Typography

The global mourning ritual over the death of Michael Jackson continues. Dancers have been gathering to pull shapes en masse in celebration of the release of This Is It, a film edited from footage of Jackson preparing for the planned London concert series. Most of those tributes pale in comparison to the mass craze Jackson’s celluloid epitaph is causing in India. In the context of Indian entertainment culture Jackson’s videos are likened to The Beatles or the opening credits of Dallas as a defining image that heralded the age of global media culture.

Furthermore, Jackson was not just a popular icon, but a paragon to countless Indian entertainers. Stars, film directors, choreographers and musicians have cited him as a major influence of their work, but his imprint is particularly deep in the resplendent dance routines of Bollywood musicals. In some cases scenes from his videos have been transported to a desi setting almost frame for frame.

“Techniques that Jackson excelled in, such as street-locking and body-popping, even the moonwalk, have been mimicked and incorporated into a lot of Bollywood styles,” confirms dance instructor Sari Breilin from the Bolly Beat Dance School in Helsinki. “Choreographers like Remo d’Souza have studied Jackson’s videos. He was one of the judges of Dance India Dance (a popular TV talent contest). He’s had no formal dance education, but he learned on the streets and by watching music videos.”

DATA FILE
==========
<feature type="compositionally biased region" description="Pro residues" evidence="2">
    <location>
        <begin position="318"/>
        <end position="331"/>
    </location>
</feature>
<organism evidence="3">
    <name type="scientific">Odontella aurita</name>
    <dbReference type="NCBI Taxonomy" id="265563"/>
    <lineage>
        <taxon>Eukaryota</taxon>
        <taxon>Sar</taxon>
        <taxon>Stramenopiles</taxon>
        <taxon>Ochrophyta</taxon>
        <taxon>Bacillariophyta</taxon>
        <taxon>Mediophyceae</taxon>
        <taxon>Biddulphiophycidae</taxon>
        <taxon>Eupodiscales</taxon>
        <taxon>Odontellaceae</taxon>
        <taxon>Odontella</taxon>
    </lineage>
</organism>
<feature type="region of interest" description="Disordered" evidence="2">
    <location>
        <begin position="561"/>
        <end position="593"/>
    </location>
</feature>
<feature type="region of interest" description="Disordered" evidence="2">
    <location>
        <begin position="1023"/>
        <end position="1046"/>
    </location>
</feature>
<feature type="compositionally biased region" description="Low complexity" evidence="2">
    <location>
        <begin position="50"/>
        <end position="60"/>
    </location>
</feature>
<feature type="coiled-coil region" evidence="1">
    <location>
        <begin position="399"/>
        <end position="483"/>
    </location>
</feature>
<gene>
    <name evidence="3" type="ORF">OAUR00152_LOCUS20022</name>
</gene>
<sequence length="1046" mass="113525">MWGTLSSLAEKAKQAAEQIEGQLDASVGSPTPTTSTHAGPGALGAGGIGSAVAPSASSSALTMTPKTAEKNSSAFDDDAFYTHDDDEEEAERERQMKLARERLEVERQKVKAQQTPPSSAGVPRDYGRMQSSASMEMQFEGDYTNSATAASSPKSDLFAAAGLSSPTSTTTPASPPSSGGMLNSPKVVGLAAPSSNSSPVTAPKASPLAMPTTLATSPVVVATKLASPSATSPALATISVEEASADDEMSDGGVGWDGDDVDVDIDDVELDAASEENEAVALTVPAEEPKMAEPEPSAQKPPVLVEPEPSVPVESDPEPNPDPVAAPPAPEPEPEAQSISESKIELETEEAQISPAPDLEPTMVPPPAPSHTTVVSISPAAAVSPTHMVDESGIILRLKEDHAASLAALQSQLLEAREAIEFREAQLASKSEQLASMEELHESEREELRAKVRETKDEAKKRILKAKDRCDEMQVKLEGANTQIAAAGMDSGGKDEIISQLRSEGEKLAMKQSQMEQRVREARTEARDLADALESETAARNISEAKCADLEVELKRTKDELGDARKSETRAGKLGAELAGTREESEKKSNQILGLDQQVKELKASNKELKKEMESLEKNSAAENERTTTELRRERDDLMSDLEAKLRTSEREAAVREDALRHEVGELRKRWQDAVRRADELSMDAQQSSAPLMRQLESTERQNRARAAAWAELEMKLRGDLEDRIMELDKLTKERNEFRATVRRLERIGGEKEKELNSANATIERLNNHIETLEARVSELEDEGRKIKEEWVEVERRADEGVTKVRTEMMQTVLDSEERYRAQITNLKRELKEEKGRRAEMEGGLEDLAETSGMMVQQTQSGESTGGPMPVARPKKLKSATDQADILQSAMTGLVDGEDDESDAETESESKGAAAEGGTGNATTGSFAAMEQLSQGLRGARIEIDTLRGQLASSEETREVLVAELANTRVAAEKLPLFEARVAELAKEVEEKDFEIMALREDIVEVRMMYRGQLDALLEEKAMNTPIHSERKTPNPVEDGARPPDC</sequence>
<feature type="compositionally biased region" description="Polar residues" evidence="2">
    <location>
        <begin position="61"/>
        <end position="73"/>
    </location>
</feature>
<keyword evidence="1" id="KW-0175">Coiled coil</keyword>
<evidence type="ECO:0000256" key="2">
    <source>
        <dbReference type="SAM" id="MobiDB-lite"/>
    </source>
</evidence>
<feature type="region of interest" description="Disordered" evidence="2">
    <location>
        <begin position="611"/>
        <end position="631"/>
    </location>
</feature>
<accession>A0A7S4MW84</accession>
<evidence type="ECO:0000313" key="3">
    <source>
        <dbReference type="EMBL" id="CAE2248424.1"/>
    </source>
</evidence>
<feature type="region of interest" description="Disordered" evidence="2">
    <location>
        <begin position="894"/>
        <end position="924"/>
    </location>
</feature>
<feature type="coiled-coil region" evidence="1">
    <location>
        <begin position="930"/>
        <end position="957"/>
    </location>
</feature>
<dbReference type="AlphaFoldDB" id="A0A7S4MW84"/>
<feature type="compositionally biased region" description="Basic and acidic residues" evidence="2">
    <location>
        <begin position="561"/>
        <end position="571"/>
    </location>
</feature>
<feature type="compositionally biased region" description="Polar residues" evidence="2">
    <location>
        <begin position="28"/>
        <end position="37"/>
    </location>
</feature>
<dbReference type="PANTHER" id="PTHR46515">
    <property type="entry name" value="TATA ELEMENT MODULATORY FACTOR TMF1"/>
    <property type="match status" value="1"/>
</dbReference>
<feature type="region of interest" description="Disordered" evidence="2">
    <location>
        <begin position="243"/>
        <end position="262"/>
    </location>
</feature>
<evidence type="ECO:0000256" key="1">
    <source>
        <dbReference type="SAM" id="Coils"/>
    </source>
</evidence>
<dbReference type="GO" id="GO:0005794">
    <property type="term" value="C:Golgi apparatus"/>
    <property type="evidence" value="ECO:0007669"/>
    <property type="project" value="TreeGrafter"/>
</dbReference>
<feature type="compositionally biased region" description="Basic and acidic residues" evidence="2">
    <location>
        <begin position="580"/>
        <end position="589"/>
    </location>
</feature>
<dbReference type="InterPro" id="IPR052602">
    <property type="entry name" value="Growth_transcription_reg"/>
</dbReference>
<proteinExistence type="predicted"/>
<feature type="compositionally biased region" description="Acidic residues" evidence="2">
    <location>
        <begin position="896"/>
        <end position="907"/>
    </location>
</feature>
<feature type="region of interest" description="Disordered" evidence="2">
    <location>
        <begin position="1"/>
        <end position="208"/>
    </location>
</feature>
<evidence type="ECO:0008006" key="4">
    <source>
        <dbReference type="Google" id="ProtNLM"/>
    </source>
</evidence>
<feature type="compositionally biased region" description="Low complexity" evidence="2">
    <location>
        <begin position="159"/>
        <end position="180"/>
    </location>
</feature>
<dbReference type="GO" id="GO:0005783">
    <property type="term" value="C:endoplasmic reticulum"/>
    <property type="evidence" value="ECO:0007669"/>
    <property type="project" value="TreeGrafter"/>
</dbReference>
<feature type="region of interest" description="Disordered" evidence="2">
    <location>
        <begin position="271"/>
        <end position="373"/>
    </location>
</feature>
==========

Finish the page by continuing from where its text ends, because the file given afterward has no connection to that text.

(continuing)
Even the biggest Bollywood figures, including Shahrukh Khan and A.R. Rahman, have openly admitted their debt to Jackson. The Indian MJ fan club, however, suspects they’re just hopping on the bandwagon to cash in on Jackson’s demise. Unlike Mithun Chakrabornthy, known throughout the 1980s as the Disco King of Bollywood, who even named his son after Jackson.

Furthermore, Jackson was not just a popular icon, but a paragon to countless Indian entertainers. Stars, film directors, choreographers and musicians have cited him as a major influence of their work, but his imprint is particularly deep in the resplendent dance routines of Bollywood musicals. In some cases scenes from his videos have been transported to a desi setting almost frame for frame.

“Techniques that Jackson excelled in, such as street-locking and body-popping, even the moonwalk, have been mimicked and incorporated into a lot of Bollywood styles,” confirms dance instructor Sari Breilin from the Bolly Beat Dance School in Helsinki. “Choreographers like Remo d’Souza have studied Jackson’s videos. He was one of the judges of Dance India Dance (a popular TV talent contest). He’s had no formal dance education, but he learned on the streets and by watching music videos.”

Matti Koskinen

www.bollybeat.net